Wednesday, July 28, 2010

Rays' Attendance: How The Trop is Like Pensacola Beach

I had meant to post this last week, but covering "real" news got in the way...

I was at The Trop recently not as a reporter, but as a baseball fan. Sitting with a group of friends, I heard a number complain about the stadium. Not specific attributes of the stadium, just about The Trop in general.

I asked what they disliked so much about the park and several friends had trouble putting it into words. They simply said things like, "it doesn't feel like baseball."

Apparently, a lot of other Tampa Bay residents feel the same way. Through 47 games, attendance is down to 21,939 per game, a 15 percent drop from last year. The Tampa Tribune points out that just 17,009 fans saw Matt Garza's no-hitter in-person.

But there's no lack of love for the Rays...TV ratings are up an astonishing 72 percent from 2009.

The St. Petersburg Times recently presented possible explanations for why nobody was going to see the hopefully playoff-bound Rays play:

- Maybe Tampa Bay's not a baseball market? I disagree, believing the team is still new and just needs some more years to grow its fan base.
- Maybe fans aren't willing to drive to The Trop on a weekday? Seems like good logic, but in countless other baseball cities, fans will drive 60+ minutes for a weekday game.
- Maybe there aren't enough corporations near the stadium? Another factor that may contribute to poor attendance numbers, but I think the poor corporate support may have more to do with Vince Naimoli's negative legacy and the awful economy than distance.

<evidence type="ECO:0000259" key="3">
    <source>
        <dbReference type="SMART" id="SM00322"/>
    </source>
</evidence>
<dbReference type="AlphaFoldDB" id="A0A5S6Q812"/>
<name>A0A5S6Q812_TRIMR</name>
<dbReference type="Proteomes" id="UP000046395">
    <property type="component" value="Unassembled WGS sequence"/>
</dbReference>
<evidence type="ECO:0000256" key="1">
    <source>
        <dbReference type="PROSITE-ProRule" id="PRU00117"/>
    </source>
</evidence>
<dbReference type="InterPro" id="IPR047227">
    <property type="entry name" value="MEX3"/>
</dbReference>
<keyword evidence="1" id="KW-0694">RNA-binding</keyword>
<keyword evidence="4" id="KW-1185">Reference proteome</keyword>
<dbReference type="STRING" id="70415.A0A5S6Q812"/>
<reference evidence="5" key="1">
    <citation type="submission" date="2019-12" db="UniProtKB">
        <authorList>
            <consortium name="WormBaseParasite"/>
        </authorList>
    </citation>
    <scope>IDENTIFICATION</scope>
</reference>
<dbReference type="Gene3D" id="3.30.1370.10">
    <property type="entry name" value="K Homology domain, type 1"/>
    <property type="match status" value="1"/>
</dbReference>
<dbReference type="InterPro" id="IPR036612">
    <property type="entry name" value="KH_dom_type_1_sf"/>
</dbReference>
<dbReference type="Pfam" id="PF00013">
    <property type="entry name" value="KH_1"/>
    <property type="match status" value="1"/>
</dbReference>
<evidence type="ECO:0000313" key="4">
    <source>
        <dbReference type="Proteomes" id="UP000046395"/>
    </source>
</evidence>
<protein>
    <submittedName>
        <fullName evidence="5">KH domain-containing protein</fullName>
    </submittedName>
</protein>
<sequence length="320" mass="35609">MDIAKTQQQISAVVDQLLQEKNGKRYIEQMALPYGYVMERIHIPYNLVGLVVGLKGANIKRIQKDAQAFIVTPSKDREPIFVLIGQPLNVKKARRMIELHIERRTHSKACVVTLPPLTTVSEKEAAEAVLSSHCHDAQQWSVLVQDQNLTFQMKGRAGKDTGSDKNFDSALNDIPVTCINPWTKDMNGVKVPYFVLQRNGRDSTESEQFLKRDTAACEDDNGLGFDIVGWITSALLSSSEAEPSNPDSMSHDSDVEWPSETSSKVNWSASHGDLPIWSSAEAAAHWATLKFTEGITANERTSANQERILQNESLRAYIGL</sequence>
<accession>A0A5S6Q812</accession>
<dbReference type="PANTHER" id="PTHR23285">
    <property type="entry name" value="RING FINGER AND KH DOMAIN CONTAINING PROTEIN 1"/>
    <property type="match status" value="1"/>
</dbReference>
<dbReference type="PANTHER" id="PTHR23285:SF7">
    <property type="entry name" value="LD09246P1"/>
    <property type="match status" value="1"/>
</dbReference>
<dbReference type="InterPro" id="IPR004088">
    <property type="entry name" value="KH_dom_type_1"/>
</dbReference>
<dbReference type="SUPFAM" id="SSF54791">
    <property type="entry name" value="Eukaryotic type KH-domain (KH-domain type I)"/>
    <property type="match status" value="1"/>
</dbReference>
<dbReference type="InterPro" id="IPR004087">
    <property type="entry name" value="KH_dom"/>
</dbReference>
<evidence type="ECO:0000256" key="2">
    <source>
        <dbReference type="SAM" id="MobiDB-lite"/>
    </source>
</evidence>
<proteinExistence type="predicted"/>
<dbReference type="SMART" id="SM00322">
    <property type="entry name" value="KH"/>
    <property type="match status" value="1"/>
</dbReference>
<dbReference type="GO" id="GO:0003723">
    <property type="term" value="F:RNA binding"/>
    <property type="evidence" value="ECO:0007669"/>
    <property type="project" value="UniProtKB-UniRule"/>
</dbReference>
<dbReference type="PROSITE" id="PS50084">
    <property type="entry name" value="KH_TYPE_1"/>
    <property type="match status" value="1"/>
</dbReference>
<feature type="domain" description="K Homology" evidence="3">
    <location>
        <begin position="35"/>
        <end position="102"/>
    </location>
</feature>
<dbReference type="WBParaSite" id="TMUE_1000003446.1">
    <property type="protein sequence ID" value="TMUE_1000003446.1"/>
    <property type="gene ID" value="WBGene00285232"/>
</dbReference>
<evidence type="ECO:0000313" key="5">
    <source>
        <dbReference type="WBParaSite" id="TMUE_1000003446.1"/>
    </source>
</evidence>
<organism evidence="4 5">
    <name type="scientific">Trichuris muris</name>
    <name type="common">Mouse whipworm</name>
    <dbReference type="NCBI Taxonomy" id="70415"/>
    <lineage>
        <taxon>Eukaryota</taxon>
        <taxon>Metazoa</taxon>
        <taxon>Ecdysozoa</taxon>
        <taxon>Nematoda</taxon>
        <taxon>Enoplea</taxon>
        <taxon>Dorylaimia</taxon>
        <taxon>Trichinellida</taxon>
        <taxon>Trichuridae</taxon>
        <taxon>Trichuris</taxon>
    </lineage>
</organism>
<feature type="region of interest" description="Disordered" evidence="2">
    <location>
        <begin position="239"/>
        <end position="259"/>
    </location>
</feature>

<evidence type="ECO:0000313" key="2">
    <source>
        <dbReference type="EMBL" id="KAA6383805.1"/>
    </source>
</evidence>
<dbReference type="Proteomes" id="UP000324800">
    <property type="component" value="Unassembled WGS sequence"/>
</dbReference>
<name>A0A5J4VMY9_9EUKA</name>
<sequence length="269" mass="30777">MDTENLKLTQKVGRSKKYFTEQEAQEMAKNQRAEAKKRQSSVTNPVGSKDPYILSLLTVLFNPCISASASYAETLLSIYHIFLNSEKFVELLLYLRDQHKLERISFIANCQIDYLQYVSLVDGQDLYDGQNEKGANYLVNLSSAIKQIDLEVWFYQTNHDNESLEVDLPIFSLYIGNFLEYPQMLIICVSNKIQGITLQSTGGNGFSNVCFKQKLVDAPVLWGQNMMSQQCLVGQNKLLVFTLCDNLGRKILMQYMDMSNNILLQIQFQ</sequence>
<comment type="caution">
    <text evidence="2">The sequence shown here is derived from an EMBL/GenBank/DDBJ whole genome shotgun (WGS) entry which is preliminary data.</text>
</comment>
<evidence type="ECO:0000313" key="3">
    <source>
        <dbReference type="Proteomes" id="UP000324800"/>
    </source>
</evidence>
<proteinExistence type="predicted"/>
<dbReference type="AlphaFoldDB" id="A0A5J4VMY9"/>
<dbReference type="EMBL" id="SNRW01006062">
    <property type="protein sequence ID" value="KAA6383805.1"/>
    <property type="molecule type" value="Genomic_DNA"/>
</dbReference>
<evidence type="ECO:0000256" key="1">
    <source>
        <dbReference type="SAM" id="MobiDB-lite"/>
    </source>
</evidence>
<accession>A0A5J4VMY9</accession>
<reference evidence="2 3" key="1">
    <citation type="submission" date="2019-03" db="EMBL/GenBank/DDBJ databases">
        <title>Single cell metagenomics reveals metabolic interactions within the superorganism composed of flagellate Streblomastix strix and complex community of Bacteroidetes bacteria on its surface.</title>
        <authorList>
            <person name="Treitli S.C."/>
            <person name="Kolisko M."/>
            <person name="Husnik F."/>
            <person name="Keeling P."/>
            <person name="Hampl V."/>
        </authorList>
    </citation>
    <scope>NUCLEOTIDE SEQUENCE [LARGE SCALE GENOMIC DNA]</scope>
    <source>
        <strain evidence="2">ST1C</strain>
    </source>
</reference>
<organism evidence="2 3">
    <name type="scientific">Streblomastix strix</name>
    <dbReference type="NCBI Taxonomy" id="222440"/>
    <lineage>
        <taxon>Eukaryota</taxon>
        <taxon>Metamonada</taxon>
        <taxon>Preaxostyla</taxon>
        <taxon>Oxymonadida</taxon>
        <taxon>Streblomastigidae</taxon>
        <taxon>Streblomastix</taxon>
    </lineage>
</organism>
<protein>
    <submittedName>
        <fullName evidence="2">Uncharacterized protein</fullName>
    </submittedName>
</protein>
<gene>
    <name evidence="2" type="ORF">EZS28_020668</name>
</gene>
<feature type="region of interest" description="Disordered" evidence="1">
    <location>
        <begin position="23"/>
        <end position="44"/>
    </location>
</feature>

It's got to be a combination of factors, but from my vantage point, it seems that the Rays have created a self-fulfilling prophecy.

In continuing to point out problems with the Trop, the Rays (perhaps inadvertantly) are building - and reinforcing - the stadium's negative image.

Why else would so many people dislike the Trop but have trouble explaining why? It's like politics. The more the issue is discussed on talk radio and on the evening news, the more people will believe it. Perception is reality.

Of course the stadium has issues, but why such a drastic mid-season drop in attendance when the team is doing well? The Rays were 17th in the league a few months ago and have since fallen to 24th.

This theory may be far-fetched to some, but it's similar to the situation playing itself out in Oakland right now where A's owner Lew Wolff has continuously bashed his stadium and city.

And it's also a situation playing itself out on the Florida Gulf Coast. Gov. Charlie Crist spent several weeks in May talking about Florida's nightmare scenario...before oil even washed ashore.

Even though Florida beaches were perfectly clean at the time, the tourism numbers took a devestating hit from the perception. Remember, perception is reality. Crist took to the airwaves again to try and promote Florida vacations, but the damage had been done.

The Trop is merely Stu Sternberg's version of Pensacola beaches. It's not an ideal situation, but it's one that may be made worse in the short-term by reinforcing negative perceptions to the public.

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